Meat Beat Manifesto are a highly influential electronic group whose sample-heavy mixture of thundering breakbeats, dub basslines, and elements of genres ranging from musique concrète to hip-hop helped lay the foundation for big beat, jungle, trip-hop, and numerous other styles. Led by co-founder and sole constant member Jack Dangers, MBM have been active since the late '80s, releasing acclaimed albums and performing concerts utilizing innovative audio-visual sampling techniques. Debut full-length Storm the Studio, equal parts Skinny Puppy and Public Enemy, was released by Wax Trax! in 1989, causing the group to be unwittingly pegged as an industrial act. By the time of 1992's Satyricon, which contained some of the group's most overtly political lyrics, MBM had developed a major following within the techno and rave community, having influenced leading acts like the Prodigy and the Future Sound of London. The band continued experimenting, with subsequent albums such as 1998's Actual Sounds + Voices (featuring the single "Prime Audio Soup," which gained the group a new fan base after it was used in The Matrix) and 2005's At the Center, exploring jazz fusion influences. 2008's Autoimmune made clear the connection between the band's early material and the then-emerging dubstep sound. MBM remained active throughout the 2010s, mixing jungle, techno, and electro on albums like 2019's Opaque Couché.
Born John Corrigan in 1967 in Swindon, England, Dangers played with Jonny Stephens in the pop band Perennial Divide in the mid-'80s. The two formed Meat Beat Manifesto in 1987 initially as a side project, and released the singles "I Got the Fear" and "Strap Down" that year. The dense, danceable material surprised many critics used to the duo's previous work, and the singles received good reviews.
Dangers and Stephens left Perennial Divide by 1988 and recorded an album that same year -- using a touring group of up to 13 members for occasional live shows. The tapes were damaged in a fire, so the two recorded Storm the Studio a year later. Just as dense and sample-heavy as the first singles, Storm the Studio -- no need to explain the title -- included multiple versions of three of them as well as additional track "Strap Down," encompassing high-energy dub, hip-hop, and noise rock. With an American deal through Wax Trax!, Meat Beat Manifesto became known in the U.S. as an industrial band, though Dangers and Stephens felt pigeonholed. The duo moved to the San Francisco area soon after, and formed a rough political collective with the members of Consolidated and the Disposable Heroes of Hiphoprisy. (Jack Dangers and Consolidated's Mark Pistel co-produced early Disposable Heroes material.) Meat Beat Manifesto, meanwhile, continued their audio terrorism with 99%, a 1990 album that added some jazzy rhythms to the collage of noise. That same year, Wax Trax! recycled the remaining tapes from the aborted first album and released them as Armed Audio Warfare. Non-album single "Helter Skelter" appeared the same year; its oft-sampled B-side, "Radio Babylon," became a major influence on breakbeat techno and jungle.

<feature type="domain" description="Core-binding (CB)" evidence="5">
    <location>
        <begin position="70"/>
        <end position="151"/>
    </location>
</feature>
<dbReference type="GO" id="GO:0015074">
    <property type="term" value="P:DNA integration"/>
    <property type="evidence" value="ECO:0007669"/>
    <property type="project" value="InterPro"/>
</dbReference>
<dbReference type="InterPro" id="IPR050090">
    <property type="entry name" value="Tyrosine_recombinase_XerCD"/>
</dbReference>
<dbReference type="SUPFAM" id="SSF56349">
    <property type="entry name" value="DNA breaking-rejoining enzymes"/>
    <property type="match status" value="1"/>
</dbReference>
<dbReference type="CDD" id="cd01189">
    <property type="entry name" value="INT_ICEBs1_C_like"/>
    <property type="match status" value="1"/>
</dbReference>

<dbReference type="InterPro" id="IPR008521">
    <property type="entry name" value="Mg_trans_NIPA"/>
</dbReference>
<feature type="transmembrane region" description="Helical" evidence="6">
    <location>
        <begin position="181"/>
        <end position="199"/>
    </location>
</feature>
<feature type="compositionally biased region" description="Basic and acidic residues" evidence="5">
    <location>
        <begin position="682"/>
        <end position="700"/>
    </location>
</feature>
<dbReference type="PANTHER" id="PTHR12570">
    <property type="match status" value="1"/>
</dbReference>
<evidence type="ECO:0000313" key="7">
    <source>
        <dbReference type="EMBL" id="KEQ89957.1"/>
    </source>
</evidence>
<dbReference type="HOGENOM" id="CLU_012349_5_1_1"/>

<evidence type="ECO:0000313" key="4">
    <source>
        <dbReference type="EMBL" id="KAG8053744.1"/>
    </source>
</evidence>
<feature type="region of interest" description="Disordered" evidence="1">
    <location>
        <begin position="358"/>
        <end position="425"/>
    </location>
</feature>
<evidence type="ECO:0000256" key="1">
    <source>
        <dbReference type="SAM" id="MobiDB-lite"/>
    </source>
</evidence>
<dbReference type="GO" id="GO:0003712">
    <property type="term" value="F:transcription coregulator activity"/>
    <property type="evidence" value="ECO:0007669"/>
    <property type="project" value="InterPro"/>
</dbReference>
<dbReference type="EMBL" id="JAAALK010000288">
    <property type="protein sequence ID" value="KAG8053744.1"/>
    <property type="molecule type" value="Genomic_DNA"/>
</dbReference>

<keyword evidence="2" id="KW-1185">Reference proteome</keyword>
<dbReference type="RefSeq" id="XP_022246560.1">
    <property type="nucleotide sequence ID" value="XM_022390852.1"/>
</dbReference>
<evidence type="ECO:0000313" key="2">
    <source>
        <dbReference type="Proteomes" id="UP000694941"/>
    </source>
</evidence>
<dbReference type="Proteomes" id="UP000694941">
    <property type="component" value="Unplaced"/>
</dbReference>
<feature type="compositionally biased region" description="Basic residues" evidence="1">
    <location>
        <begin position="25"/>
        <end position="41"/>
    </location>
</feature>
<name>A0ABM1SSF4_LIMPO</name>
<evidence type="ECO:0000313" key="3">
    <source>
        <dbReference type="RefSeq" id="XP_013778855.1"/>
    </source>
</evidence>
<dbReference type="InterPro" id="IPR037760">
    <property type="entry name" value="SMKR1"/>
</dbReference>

When Dangers and Stephens moved to major-label Elektra in 1992, the duo finally shook the industrial tag that had stuck with them previously. Instead, the media christened the follow-up, Satyricon, a techno album, due to both the duo's tour of the U.S. with Orbital and Ultramarine, and the album's groove-heavy update of older synth groups such as Depeche Mode. Dangers' early material began to be name-checked as at least a partial motivation for the trip-hop and drum'n'bass movements, due to the studio mechanics inherent in the music. The late-'90s full-lengths Subliminal Sandwich and Actual Sounds + Voices increased Dangers' devotion to the experimental side of electronica, though his first Meat Beat Manifesto LP of the new millennium (RUOK?) was a more Spartan affair. Around this time, Dangers contributed to the Tino's Breaks series of records released on the Tino Corp. label he co-owns with Ben Stokes (aka DHS). He also began releasing solo albums, including 2001 mix CD Hello Friends!, 2002's Variaciones Espectrales, and 2004's sci-fi excursion Forbidden Planet Explored and Loudness Clarifies/Electronic Music from Tapelab.
Dangers moved Meat Beat Manifesto to the Thirsty Ear label in 2005. His first release on the label, At the Center, became part of Thirsty Ear's Blue Series, a series of recordings that explored new avenues of jazz. Keyboardist Craig Taborn, Bad Plus drummer Dave King, and flutist Peter Gordon joined Dangers on the album, which was followed by the related Off-Centre EP. The group embarked on an ambitious worldwide tour which utilized innovative real-time video technology, subsequently documented by CD Live '05 and DVD Travelogue Live '05. 2007 release Archive Things 1982-88 contained rare early material by MBM, as well as an entire disc by Perennial Divide.
In 2008, Meat Beat's album Autoimmune was released by Metropolis in the United States and Planet Mu in the U.K. The album was a partial return to their earlier, vocal-driven post-industrial style as well as an exploration of the then-emerging dubstep sound, which the group helped influence. Answers Come in Dreams followed in 2010, again issued by Metropolis in the States but handled by Hydrogen Dukebox in the U.K. In 2012, the group released Test EP, a limited box containing a short DVD by MBM and a full-length CD by the Forger, a side project of Dangers and Stokes. 10" EP Kasm 02 was released by Skam sub-label Kasm in 2015, and a limited EP was issued during the group's few 2016 live dates. Full-length studio album Impossible Star was released by the group's own Flexidisc imprint in early 2018. Later in the year, Electronic Sound released MBM's interpretation of Terry Riley's In C as a limited LP. Opaque Couché followed in 2019. ~ John Bush